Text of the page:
I always found it fitting that when you did a Google image search for my Czech-born stepfather, Boris Andršt, you ended up with page after page of pictures of garlic. Boris, who died in New York last week aged 85, was something of a hobbyhorse throughout his life. There was photography, gadget collecting, motorcycling, cooking, and, of course, growing vegetables.
Boris Andršt in 2000, photo: Dominik Jůn
I always found it fitting that when you did a Google image search for my Czech-born stepfather, Boris Andršt, you ended up with page after page of pictures of garlic. Boris, who died in New York last week aged 85, was something of a hobbyhorse throughout his life. There was photography, gadget collecting, motorcycling, cooking, and, of course, growing vegetables. His passion for garlic – finding and cultivating all kinds of varieties, especially Czech ones – evidently became such a hit in the United States that garlic aficionados in places as afar as Wisconsin began describing “garlic from the Czech collection of Dr. Boris Andrst”.
Most people who had the privilege of meeting Boris sensed that he was a remarkable character. Women swooned over his charisma. Guys wanted to be as cool as him. I always thought he looked similar to actor Gene Hackman. He didn’t talk much about his past. I knew there was something about a concentration camp; something about a street in Prague’s Libeň – Andrštová – being named after his father. František Andršt, born in 1907, was a Social Democrat trade unionist. He was also a leading member of the Petiční Výbor Věrni Zůstaneme, or PVVZ, anti-Nazi resistance group. In April of 1941, František was arrested by the Gestapo. On September 27, 1941, the notorious Reichsprotektor Reinhard Heydrich became the effective ruler of the occupied Protectorate of Bohemia and Moravia. Three days later, as part of a merciless wave of repression unleashed by Heydrich, the imprisoned František Andršt was executed. Boris was twelve-years-old when his father disappeared. He continued living with his mother in Chocholouškova Street in Libeň, with mother and son in constant fear of the next knock on the door.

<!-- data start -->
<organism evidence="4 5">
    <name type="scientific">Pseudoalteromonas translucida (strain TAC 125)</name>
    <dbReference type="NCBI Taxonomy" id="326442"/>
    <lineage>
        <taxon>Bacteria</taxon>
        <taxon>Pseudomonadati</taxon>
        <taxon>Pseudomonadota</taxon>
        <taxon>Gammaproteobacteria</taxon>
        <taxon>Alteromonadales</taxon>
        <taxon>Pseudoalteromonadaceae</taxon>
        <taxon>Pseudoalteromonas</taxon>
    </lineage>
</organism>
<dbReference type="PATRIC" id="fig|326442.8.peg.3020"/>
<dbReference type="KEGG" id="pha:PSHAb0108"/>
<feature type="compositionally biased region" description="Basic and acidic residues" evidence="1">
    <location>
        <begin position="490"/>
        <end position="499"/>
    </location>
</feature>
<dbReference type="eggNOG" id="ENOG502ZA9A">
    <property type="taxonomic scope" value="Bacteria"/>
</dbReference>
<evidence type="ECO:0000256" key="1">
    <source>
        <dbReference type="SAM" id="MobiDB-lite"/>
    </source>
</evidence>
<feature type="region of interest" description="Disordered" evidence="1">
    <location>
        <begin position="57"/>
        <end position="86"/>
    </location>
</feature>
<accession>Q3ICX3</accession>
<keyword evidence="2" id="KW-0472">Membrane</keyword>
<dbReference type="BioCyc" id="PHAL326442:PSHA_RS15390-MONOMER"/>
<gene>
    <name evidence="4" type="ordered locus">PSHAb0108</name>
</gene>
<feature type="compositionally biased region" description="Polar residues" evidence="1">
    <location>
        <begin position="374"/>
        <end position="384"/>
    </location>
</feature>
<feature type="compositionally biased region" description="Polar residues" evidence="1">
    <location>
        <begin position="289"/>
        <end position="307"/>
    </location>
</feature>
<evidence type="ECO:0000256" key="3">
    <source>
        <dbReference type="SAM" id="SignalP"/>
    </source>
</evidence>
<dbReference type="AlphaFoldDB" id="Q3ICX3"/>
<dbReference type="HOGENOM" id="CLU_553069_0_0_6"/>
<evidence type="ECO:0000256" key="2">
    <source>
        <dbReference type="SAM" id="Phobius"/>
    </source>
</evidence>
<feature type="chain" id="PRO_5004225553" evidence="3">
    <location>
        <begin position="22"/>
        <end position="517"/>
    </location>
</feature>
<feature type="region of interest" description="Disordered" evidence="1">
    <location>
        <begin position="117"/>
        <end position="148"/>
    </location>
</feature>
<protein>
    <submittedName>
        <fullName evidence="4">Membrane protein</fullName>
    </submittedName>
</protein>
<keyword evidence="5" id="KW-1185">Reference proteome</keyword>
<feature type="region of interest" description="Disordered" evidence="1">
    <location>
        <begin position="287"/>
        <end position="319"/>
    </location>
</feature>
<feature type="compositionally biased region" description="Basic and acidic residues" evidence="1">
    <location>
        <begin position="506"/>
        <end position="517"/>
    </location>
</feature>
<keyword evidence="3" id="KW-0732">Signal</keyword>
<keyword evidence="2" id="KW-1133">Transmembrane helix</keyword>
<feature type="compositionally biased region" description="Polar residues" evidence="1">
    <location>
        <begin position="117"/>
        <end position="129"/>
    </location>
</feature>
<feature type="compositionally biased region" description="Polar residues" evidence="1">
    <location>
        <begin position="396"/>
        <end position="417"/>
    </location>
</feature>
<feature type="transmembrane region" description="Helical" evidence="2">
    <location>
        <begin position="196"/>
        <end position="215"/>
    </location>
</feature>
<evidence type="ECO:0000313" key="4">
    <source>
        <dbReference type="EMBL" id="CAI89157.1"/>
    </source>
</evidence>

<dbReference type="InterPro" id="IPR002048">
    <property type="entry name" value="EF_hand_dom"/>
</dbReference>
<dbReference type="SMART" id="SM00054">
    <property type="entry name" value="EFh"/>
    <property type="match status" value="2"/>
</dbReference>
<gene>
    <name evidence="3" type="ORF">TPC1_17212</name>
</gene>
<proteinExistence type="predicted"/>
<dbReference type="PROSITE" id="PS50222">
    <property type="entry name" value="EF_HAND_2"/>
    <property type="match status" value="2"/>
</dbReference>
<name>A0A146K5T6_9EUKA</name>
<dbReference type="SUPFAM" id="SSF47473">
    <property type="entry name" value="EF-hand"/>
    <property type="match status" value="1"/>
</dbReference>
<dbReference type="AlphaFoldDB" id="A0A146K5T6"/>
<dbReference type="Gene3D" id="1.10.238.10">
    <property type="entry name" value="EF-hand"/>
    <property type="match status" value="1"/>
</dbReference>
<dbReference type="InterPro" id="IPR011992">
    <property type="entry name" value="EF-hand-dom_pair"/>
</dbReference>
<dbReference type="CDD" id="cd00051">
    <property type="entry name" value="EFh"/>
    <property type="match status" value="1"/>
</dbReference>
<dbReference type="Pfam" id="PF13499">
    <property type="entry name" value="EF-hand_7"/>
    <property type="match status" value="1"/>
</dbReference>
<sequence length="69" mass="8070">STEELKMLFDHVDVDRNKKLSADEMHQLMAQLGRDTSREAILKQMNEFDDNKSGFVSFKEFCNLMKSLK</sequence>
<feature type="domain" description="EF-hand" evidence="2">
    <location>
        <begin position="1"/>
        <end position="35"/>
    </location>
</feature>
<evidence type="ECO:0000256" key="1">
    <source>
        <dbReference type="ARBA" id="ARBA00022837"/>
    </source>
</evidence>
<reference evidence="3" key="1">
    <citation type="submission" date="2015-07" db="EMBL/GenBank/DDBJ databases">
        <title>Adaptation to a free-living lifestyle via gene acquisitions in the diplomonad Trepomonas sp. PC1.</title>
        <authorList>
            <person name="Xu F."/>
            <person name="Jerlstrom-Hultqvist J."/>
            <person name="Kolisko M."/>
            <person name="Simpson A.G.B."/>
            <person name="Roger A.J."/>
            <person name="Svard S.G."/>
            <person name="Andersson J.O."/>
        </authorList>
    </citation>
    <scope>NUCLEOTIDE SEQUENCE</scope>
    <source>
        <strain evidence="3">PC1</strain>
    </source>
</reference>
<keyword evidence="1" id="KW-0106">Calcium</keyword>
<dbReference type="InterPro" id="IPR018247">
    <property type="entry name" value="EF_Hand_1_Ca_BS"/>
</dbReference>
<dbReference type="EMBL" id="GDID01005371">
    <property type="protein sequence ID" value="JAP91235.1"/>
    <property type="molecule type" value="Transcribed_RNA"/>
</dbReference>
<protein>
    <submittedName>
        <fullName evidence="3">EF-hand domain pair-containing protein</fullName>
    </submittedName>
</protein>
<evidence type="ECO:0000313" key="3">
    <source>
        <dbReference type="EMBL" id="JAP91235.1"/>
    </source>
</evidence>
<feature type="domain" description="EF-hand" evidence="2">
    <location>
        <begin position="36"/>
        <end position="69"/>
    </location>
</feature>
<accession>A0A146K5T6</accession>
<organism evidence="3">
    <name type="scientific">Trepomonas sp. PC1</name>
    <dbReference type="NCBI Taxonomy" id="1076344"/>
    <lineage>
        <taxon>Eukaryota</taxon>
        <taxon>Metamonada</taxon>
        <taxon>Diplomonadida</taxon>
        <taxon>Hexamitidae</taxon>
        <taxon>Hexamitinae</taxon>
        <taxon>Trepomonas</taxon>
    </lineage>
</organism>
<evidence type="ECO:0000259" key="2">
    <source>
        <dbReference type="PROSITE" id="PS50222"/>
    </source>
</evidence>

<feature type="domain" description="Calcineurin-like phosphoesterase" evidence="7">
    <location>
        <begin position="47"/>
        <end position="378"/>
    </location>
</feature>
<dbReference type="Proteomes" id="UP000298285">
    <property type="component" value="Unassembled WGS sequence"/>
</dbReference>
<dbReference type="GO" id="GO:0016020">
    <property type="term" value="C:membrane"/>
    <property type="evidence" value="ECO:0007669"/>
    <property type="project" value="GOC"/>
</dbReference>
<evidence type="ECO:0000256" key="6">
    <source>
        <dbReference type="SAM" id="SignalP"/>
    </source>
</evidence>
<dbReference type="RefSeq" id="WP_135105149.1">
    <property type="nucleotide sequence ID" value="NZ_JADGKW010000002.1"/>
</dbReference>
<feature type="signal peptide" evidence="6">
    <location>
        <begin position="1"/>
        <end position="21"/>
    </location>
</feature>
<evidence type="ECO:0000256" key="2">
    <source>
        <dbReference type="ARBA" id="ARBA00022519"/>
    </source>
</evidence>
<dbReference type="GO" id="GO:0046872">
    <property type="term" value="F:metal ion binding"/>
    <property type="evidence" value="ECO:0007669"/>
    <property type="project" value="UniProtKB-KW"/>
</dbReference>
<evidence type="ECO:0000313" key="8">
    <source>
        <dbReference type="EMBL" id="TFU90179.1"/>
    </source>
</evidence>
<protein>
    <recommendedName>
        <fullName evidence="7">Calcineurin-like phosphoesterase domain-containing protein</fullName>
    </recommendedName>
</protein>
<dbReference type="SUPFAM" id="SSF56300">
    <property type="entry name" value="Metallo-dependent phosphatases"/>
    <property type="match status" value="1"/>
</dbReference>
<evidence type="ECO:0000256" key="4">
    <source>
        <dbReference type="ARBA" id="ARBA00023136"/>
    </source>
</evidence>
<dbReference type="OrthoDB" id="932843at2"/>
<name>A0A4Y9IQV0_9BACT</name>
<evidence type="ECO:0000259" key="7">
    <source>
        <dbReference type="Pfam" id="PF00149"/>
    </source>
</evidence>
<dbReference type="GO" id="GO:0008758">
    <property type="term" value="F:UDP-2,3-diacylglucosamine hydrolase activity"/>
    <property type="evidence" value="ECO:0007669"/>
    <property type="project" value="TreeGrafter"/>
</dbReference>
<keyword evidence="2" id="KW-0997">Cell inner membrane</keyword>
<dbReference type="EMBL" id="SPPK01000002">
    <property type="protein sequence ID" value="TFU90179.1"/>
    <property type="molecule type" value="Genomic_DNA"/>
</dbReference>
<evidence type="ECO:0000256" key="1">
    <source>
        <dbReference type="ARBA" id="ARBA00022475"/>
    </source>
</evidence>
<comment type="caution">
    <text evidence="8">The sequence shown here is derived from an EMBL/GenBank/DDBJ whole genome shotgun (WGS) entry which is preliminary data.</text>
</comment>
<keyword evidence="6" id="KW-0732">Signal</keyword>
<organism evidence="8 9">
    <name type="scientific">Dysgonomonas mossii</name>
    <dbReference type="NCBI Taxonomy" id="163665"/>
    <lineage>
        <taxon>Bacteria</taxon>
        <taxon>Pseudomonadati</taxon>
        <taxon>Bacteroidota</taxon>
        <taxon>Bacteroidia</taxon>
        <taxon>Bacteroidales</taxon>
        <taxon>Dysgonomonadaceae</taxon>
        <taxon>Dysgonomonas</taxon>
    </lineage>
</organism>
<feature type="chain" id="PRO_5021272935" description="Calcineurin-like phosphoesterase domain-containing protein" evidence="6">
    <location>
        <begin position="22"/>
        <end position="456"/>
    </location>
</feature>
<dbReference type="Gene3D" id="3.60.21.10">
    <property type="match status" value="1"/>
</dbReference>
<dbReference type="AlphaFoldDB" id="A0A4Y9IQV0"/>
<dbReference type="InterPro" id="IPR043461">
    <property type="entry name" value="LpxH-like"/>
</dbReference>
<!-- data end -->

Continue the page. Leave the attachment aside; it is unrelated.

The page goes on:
Photo: Google Street View
A few years later, well before the May, 1945 Prague Uprising, young Boris decided to join with a group of partisans and take some kind of a stand against the Nazi regime, avenging his murdered father. The group was arrested. Records show that on January 26, 1945, the sixteen-year-old was admitted as prisoner number 43890 to Flossenbürg concentration camp, which today lies just a few miles to the west of the Czech-German border. In April, with Germany buckling under the Allied onslaught, the SS began shifting prisoners deeper into Germany. Boris became one of the survivors of a notorious south-west death march to Dachau. En route, thousands of fellow inmates perished. Fortunately, Dachau was liberated by American forces the very same month.
Boris very rarely spoke about his experiences as a Nazi prisoner. That it was extremely, almost unbearably traumatic to this already sensitive soul was obvious to anyone who knew him. Occasionally there was a joke about a goulash that didn’t turn out at least not being as bad as the cardboard-infused swill they ate in the camp. As he made such quips, Boris would both laugh and his eyes would well up. In America, he became a successful ophthalmologist. He married and divorced four times, had three children - two daughters and one son. He had girlfriends well into his eighties, and only gave up motorbiking after part of one of his legs was amputated due to poor circulation, the result of a major heart attack and subsequent triple bypass the once heavy smoker endured in his forties.
Photo: Štěpánka Budková
“My dad will never become old and crumbly,” his son said to me many years ago as we both shrugged off the idea that Boris could ever morph into the caricature of a frail old man. The last time I saw my stepfather, almost two years ago, he’d become worryingly thin. But proving that he was still the same old Boris, the then 83-year-old confessed to me that he just wasn’t attracted to women of his own age! He also opened up about his experiences immigrating to the US during the 1950s. In the midst of the red scare, he said, the authorities were worried that he might be a communist spy. He remembered being incredulous. Boris wasn’t at all sentimental, yet he could tear-up at the drop of a hat. He wasn’t particularly demonstrative, which could frustrate those closest to him. And he always retained that aura of mystery – a restless soul, forever just slightly apart, never quite at peace. Ron Reagan, son of the former US president, once said of his father: “You're not going to figure him out. That's the first thing you need to know. I don't think he figured himself out. I haven't figured him out. I don't know anybody who has figured him out.” That was Boris too. But those of us who knew him were privileged to at least try.